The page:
The biggest influence on his evolving attitude, say people familiar with his thinking, was the 2008-09 economic meltdown. It made plain that China was simply too influential to keep at arm’s length. Canada’s share of trade and investment were falling and the Chinese leadership had withheld an economically significant tourism designation from Canada.
“After the financial crisis, we recognized that China is too important not to treat more subtly,” said Mark Cameron, a senior Harper policy adviser who shared the initial aversion to China. “We had that luxury in the early years. The economy was going well. Now we had to talk to them on their own terms.”
The 2009 trip started with a verbal settling of scores. “This is your first visit to China and this is the first meeting between the Chinese Premier and a Canadian prime minister in almost five years,” then-Premier Wen Jiabao publicly scolded Harper. “Five years is too long a time for China-Canada relations and that’s why there are comments in the media that your visit is one that should have taken place earlier.”
According to David Mulroney, Harper’s hand-picked ambassador, China was frustrated by Canadian policy. It had invested in Australia with positive results and wanted to diversify to Canada. It had been waiting for Harper to come around.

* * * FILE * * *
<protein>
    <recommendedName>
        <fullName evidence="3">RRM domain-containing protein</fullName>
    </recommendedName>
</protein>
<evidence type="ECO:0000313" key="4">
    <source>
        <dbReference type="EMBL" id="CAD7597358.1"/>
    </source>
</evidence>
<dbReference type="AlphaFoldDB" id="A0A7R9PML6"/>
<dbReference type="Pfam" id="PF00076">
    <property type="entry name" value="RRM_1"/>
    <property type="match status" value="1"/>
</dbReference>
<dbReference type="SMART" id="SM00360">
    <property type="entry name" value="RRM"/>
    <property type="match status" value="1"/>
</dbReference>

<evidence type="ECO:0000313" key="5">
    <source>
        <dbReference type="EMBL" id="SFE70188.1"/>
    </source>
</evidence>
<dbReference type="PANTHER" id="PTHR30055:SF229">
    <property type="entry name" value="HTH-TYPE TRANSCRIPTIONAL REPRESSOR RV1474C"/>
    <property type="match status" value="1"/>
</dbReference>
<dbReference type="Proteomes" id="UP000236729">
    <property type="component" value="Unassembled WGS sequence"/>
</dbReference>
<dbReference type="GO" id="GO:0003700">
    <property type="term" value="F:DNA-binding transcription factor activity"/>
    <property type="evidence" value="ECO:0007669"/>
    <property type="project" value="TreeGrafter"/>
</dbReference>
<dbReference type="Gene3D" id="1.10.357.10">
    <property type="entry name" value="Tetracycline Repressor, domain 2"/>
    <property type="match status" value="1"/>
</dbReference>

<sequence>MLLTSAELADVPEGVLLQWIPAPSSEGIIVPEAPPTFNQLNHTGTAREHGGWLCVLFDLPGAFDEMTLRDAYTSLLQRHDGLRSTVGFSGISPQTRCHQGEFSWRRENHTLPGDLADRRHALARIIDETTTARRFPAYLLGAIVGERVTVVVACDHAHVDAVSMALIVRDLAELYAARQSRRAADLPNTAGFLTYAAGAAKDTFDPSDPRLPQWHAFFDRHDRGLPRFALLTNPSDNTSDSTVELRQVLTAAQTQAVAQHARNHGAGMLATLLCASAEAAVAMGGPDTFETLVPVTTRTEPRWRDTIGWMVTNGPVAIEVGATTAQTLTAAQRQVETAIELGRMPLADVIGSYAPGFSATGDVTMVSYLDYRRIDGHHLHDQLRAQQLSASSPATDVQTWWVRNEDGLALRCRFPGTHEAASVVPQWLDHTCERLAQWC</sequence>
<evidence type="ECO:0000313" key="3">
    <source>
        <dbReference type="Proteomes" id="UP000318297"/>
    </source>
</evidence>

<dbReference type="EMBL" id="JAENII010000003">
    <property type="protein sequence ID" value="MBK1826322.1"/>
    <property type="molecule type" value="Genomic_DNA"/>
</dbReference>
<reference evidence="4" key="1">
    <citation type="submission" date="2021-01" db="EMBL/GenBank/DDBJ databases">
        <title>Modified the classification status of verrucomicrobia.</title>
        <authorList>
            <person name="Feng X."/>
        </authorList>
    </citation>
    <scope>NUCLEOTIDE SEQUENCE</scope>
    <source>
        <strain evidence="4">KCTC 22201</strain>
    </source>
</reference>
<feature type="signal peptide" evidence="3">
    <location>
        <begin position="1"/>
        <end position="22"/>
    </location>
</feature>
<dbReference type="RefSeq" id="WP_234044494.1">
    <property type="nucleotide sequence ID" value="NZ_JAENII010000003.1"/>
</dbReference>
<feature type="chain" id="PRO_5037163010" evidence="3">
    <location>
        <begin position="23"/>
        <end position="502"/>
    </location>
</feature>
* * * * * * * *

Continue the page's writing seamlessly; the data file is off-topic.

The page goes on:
Post-Guangzhou, Harper’s changed tone had become clear. In 2007, upon a visit by the Dalai Lama, he made a big fuss over him, including a rare photo-op in his Parliament Hill office, despite knowing it would annoy the Chinese. Now, in 2012, with the Dalai Lama again in Ottawa two months after the Guangzhou speech, Harper kept it to “a private courtesy meeting” – a brisk 20 minutes on a Friday afternoon. The Harper policy looked much like all those other countries beating a path to China.
Then came the drama over Nexen Inc. In November 2011, when Obama phoned Harper to tell him of the Nebraska-related Keystone delay, Oliver, a former investment banker, had already had been working China both as a market and a source of investment. Word was that Harper had immediately dispatched Oliver to China but “actually, I was already there,” Oliver recalled.
One of the major deliverables from the February 2012 China visit had been a Foreign Investment Promotion and Protection Agreement, a pact Harper hailed following a meeting with Premier Wen in the Great Hall of the People. It needed only its t’s crossed and i’s dotted.
At the same time, Oliver and a handful of energy industry CEOs were meeting Wang Yilin, chairman of Cnooc Ltd., China’s biggest offshore oil explorer. Seven months earlier, Cnooc had purchased Opti Canada Inc., a failed petroleum producer with a minority stake in an oil-sands project in Long Lake, Alberta.
Oliver and Wang waxed enthusiastic over possible deals, Wang assuring the Canadian that Cnooc was run on market principles. Calgary-based Nexen owned the rest of the Long Lake project. Throughout the five-day trip, Harper hammered home the message about a new era of energy relations. Cnooc interpreted the pitch alongside Oliver’s effusiveness to mean the Canadian government wouldn’t stand in the way if Cnooc tried to acquire Nexen, according to a person familiar with the company’s thinking.
In the previous seven years, Chinese state-owned enterprises such as PetroChina Co. and China Petrochemical Corp. had put $11 billion into minority positions in oil-sands projects. Cnooc decided the time had arrived for a bold stroke. On July 23, 2012, five months after the Harper visit, the company launched a $15.1-billion offer for Nexen, the biggest Chinese foreign takeover attempt in the world.